Apple Opening Store-Within-A-Store Inside London's Harrods Department Store?

MacRumors

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Apr 12, 2001
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Apple is planning to open a new store-within-a-store concept at the legendary Harrods department store on Brompton Road in London, according to 9to5Mac.

Harrods boasts more than 1 million square feet of selling space across 330 departments -- plenty of room for an Apple Store of sorts. The store-in-store concept will feature wooden tables and signage but won't have the signature feature of any standalone Apple Store: the Genius bar.

9to5Mac claims the store will be smaller than the typical standalone Apple Store, but will be larger than the standard store-within-a-store at Best Buy or the new pilot program at Target stores in the US.



The richly detailed interior of Harrods
Harrods is perhaps the best-known department store in the world and is visited by more than 300,000 customers on its busiest days. The store is owned by Qatar Holdings, the nation of Qatar's sovereign wealth fund; it was sold by Mohamad Al-Fayed for £1.5 billion in 2010.

(Images courtesy Flickr/sonewfangled and Flickr/Herry Lawford)

Article Link: Apple Opening Store-Within-A-Store Inside London's Harrods Department Store?
 

kenzbud

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Oct 21, 2005
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1 million square feet? That's absurd. That's like the size of a shopping ma out here.
 

blue22

macrumors 6502a
Oct 15, 2010
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fancy that...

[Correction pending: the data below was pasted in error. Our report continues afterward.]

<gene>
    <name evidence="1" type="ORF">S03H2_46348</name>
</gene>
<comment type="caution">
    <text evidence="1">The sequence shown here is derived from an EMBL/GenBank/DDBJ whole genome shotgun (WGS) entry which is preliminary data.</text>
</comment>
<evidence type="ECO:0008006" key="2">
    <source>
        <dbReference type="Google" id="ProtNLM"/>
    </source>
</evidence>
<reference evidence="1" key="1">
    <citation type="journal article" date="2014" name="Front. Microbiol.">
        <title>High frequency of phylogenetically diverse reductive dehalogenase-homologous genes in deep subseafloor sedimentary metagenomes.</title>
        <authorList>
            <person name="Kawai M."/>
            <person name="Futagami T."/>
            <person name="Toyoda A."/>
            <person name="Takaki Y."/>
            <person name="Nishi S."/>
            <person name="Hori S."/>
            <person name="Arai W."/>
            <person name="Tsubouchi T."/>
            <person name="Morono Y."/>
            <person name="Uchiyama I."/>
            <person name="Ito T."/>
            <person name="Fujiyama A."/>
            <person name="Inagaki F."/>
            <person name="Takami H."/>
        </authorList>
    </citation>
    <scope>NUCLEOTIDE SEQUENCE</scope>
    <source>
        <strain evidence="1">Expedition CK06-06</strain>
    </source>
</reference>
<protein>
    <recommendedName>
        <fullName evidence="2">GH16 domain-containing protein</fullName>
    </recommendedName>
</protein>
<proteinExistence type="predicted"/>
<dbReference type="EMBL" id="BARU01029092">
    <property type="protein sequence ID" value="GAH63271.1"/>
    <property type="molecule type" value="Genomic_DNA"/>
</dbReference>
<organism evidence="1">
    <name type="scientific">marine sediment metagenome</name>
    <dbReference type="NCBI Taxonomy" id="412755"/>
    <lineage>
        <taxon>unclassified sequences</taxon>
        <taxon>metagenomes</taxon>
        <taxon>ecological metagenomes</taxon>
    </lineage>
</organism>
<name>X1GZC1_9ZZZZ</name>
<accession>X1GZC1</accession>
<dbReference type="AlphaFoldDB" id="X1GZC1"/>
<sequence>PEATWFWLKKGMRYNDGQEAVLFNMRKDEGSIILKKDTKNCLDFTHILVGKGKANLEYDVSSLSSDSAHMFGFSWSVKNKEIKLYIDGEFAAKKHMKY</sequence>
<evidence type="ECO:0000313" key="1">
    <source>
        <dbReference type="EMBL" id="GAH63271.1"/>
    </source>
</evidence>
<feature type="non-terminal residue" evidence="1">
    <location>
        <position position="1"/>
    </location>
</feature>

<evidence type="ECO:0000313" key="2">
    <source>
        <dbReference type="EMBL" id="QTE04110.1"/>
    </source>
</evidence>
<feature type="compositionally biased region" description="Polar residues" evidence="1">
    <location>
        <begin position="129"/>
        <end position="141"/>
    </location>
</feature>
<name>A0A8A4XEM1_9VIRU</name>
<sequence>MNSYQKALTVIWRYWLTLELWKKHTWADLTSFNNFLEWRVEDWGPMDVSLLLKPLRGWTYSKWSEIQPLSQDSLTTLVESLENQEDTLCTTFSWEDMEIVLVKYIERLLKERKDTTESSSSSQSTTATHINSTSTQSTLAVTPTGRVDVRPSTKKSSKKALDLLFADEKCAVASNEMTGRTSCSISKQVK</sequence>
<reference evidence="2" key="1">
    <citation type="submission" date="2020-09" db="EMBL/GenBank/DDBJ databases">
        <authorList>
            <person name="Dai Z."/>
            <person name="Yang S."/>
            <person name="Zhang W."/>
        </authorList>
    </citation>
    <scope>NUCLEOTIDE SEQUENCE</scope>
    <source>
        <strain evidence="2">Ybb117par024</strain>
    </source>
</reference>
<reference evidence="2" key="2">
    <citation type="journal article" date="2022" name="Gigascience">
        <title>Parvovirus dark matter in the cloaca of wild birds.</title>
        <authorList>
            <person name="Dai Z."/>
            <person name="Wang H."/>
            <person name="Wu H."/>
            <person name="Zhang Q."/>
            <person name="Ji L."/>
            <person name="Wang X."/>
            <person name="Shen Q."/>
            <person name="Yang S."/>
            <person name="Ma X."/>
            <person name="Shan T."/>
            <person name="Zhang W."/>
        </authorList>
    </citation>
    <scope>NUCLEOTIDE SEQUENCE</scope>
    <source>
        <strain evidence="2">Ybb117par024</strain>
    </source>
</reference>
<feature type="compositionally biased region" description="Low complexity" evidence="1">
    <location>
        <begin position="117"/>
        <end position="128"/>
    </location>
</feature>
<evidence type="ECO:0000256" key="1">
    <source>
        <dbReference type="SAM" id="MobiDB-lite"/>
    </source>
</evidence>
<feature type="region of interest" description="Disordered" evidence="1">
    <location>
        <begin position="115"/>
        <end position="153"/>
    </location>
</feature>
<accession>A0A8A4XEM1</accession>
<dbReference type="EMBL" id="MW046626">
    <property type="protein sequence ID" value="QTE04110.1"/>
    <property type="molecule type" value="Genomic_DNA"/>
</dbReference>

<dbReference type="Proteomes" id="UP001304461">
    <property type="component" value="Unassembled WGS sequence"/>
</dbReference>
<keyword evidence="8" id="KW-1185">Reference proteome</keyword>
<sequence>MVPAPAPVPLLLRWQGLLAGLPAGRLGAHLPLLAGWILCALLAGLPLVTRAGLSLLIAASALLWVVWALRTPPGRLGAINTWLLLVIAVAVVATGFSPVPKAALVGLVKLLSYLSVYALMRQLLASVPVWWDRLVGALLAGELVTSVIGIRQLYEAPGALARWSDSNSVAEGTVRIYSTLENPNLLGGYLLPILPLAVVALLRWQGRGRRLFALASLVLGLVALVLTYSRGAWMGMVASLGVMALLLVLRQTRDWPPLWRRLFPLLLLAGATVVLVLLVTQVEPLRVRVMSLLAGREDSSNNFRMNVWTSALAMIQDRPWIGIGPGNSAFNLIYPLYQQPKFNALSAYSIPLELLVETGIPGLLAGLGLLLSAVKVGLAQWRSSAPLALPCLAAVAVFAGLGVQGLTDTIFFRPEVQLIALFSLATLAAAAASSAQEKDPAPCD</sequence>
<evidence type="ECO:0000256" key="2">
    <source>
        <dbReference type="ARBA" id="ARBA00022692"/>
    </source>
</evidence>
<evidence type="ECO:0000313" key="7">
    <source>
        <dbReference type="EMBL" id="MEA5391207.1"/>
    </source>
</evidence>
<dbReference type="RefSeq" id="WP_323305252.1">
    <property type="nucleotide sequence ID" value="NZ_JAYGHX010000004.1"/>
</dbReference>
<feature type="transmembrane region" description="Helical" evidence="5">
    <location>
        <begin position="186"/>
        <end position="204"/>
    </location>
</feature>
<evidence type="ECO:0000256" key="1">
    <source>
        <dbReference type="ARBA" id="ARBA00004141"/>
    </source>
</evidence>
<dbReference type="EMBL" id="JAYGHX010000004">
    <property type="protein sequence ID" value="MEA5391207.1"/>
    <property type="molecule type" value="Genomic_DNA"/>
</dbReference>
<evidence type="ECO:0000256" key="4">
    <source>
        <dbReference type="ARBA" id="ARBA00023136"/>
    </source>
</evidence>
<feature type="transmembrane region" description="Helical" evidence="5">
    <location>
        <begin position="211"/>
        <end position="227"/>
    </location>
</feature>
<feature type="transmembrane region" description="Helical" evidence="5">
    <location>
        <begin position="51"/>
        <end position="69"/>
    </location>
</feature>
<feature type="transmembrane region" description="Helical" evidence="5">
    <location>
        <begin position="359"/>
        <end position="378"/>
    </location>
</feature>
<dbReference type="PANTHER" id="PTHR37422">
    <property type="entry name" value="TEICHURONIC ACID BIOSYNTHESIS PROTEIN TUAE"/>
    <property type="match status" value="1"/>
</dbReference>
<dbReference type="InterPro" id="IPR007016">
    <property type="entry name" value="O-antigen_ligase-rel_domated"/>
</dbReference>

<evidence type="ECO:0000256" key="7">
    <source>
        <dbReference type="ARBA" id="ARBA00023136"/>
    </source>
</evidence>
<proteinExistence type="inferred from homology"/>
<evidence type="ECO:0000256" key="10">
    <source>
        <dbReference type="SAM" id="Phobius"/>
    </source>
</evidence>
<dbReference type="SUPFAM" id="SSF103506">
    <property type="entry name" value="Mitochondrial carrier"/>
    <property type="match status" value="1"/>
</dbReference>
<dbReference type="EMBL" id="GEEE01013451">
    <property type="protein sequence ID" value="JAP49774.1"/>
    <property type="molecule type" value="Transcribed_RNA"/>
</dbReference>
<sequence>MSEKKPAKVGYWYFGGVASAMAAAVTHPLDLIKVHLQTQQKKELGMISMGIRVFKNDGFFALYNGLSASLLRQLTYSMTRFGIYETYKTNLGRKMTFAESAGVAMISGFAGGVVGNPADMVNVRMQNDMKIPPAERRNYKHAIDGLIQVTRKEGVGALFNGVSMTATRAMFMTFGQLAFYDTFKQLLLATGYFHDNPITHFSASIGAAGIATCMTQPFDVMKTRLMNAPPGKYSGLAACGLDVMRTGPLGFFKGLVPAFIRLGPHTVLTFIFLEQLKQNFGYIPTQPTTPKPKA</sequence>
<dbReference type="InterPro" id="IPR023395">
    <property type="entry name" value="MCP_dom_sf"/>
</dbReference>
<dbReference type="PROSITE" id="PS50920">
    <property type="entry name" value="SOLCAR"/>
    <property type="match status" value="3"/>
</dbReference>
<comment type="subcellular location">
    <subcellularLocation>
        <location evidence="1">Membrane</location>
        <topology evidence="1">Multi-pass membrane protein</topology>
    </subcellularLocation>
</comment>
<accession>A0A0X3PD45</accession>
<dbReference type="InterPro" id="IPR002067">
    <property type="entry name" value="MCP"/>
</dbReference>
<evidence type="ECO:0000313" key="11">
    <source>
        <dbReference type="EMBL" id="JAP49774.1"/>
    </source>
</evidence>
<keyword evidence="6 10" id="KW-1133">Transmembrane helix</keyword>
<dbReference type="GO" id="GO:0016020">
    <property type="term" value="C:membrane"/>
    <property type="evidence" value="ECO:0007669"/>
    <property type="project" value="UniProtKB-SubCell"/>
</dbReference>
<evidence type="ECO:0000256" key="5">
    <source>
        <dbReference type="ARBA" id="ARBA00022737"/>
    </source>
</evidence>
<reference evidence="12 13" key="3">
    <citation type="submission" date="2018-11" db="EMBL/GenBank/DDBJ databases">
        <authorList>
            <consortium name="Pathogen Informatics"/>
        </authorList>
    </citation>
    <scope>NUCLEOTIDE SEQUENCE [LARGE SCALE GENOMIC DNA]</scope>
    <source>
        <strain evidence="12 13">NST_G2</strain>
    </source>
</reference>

I guess Harrods needs the extra foot traffic boost that only :apple: can surely provide.
 

rmwebs

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Apr 6, 2007
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This is getting silly now. I'm all for expanding the mac user base, but store-within-a-store gives the Mac a bad name. You try going up to one of the staff members there and asking a details mac related question. The words ones are the ones in PC World shops. They shy away and recommend some HP or Toshiba black plastic laptop running Win 7...

They need to get Apple staff, or at very least require that the staff are trained by Apple Store trainers.

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I guess Harrods needs the extra foot traffic boost that only :apple: can surely provide.
Sarcasme?
 

bommai

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May 23, 2003
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The store within store has apple specialists.
 

nagromme

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May 2, 2002
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This is getting silly now. I'm all for expanding the mac user base, but store-within-a-store gives the Mac a bad name. You try going up to one of the staff members there and asking a details mac related question. The words ones are the ones in PC World shops. They shy away and recommend some HP or Toshiba black plastic laptop running Win 7...

They need to get Apple staff, or at very least require that the staff are trained by Apple Store trainers.
They do: there are very few actual Apple “store within a store” programs, and those are staffed and/or trained by Apple.

The bad ones you’re thinking of are likely not Apple programs at all; just stores that have sections that happen to sell Apple stuff. Often not a good experience! (Although some do it pretty well, like MicroCenter.)
 

Ubuntu

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This is getting silly now. I'm all for expanding the mac user base, but store-within-a-store gives the Mac a bad name. You try going up to one of the staff members there and asking a details mac related question. The words ones are the ones in PC World shops. They shy away and recommend some HP or Toshiba black plastic laptop running Win 7...